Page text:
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# Re: st: significance of the variables based on t-test or f-test

 From Nick Cox To statalist@hsphsun2.harvard.edu Subject Re: st: significance of the variables based on t-test or f-test Date Fri, 31 Aug 2012 09:53:26 +0100

```Paul is absolutely right to underline the correlation between linear
and quadratic terms, but I would stress with Maarten that plotting of
the data is surely and sorely needed to get a qualitative
understanding of whether some kind of curvature is needed or
justified.

It is my frequent practice to compare a quadratic fit with a
fractional polynomial (default) fit and a restricted cubic spline fit.

sysuse auto
scatter mpg weight || lfit mpg weight || qfit mpg weight || fpfit mpg
weight, ///
legend(order(1 "data"  2 "linear" 3 "quadratic" 4 "fracpoly"))

For a restricted cubic spline fit, -rcspline- (SSC) is a convenience
wrapper. My suggestions are that

1. If qfit, fpfit, rcspline agree, then quadratic is a good model. It
is not only simple but matches more flexible smoothers. But separate
testing of linear and quadratic terms makes no sense.

2. If any two of qfit, fpfit, rcspline disagree strongly, you need to
think more about what is going on.

Nick

On Fri, Aug 31, 2012 at 9:32 AM, Seed, Paul <paul.seed@kcl.ac.uk> wrote:

> In László's present model, it is likely that the linear and
> quadratic terms are highly correlated, and the tests
> do not make sense taken separately.  Hence the need to rely on the
> F-test for the whole model.  It's weakness suggests nothing much
> (compared to the size & power of the data set) is going on.
>
> Maarten's main conclusion notwithstanding,
> anyone facing a similar problem to László may wish to
> look at using orthogonal polynomials (Stata command -orthog-).
> Reference: Golub, G. H., and C. F. Van Loan. 1996.  Matrix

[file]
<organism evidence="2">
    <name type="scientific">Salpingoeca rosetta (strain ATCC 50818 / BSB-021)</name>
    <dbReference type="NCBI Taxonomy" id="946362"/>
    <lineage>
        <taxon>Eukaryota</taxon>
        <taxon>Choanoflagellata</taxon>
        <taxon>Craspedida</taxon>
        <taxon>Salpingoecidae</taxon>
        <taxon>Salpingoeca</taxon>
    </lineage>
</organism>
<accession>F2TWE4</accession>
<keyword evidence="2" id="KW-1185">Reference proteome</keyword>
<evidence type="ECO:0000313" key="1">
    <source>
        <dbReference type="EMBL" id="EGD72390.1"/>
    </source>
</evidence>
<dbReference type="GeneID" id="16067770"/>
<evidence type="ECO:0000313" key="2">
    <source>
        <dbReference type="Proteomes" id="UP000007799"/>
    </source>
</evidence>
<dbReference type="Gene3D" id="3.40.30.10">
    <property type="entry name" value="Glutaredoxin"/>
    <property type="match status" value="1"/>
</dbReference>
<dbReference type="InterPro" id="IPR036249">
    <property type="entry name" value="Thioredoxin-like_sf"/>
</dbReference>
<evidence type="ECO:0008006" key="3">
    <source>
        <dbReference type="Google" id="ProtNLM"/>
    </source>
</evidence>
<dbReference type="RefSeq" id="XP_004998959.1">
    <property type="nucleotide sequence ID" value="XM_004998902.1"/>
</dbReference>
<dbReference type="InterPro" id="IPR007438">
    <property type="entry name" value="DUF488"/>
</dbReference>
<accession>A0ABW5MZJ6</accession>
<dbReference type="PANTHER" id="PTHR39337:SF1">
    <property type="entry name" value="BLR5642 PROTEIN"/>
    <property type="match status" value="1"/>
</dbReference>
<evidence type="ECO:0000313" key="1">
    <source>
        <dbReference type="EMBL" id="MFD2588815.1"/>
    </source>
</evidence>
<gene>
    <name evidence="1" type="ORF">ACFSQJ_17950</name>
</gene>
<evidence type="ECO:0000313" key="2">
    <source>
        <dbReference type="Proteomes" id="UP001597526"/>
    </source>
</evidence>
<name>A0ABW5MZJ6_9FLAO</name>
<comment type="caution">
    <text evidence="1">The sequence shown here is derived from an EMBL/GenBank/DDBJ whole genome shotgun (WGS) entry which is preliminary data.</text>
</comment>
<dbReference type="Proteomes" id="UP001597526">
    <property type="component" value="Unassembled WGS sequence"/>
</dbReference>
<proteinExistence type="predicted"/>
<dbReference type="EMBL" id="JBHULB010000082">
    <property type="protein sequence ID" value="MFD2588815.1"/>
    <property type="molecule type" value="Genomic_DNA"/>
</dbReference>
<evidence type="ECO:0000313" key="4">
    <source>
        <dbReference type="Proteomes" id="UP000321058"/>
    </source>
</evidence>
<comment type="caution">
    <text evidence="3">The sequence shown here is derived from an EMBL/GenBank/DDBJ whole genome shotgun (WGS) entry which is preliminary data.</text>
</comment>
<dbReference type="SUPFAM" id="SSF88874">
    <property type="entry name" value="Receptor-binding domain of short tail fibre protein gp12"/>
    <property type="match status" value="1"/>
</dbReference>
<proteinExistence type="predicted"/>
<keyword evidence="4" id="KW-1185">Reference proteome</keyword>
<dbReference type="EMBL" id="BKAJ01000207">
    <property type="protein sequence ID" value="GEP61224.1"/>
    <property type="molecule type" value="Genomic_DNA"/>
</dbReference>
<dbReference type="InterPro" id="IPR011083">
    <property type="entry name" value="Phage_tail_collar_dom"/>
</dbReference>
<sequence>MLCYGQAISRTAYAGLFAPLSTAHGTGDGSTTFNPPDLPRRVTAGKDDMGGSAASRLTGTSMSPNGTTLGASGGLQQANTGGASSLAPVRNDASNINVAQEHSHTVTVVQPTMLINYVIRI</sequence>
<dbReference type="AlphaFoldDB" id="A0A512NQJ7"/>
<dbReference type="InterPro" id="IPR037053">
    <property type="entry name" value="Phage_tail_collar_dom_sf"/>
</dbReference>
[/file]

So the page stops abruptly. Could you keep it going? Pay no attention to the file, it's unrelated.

> Computations. 3rd ed.  Baltimore: Johns Hopkins University Press.
> László might also want to do this if cleaning and transforming
> the data improves the overall F test.
>
> A sequence such as the following might show something.
> Higher degrees can also be used.
>         orthog xi, poly(xi_) degree(2)
>         regress y xi_1 xi_2

2012/8/30 Maarten Buis <maartenlbuis@gmail.com>:

>> The main conclusion is that you cannot reject the hypothesis that
>> screening intensity is neither linearly nor quadraticly related to
>>
>> I would look at a scatter plot of performance against screening
>> intensity and look if you can see any anomalies. If that does not
>> work, than you'll just have to live with the fact that your data tells
>> you that the two are unrelated.

On Wed, Aug 29, 2012 at 6:59 PM, László Németh wrote:

>>> I would like to analyze the relationship between the risk-adjusted
>>> performance (DV) and the screening intensity of the SRI funds (IV). In
>>> the first model I assume a linear relationship between these two
>>> variables:
>>> y = B0 + B1*xi+ui
>>> The t-statistic of screening intensity is here 0.84
>>>
>>> Then I use a second model, where I add the square of screening
>>> intensity (Xi2) as a second independent variable: y=B0 +
>>> B1*xi+B2*xi2+ui
>>> The t-statistic of Xi is 2.02, whereas the t-statistic of Xi2 -2.17
>>> is. Based on this results I assume that there is a quadratic
>>> relationship between the risk-adjusted performance and the screening
>>> intensity of the funds. However, if I run an F-test with the two
>>> independent variables I got a p-value of 0.1008.
>>>
>>> Now, I am not sure how I should interpret these results. Based on the
>>> t-statistic, I think that there is a quadratic relationship, but the
>>> results of the F-test make me uncertain. That is why I would like to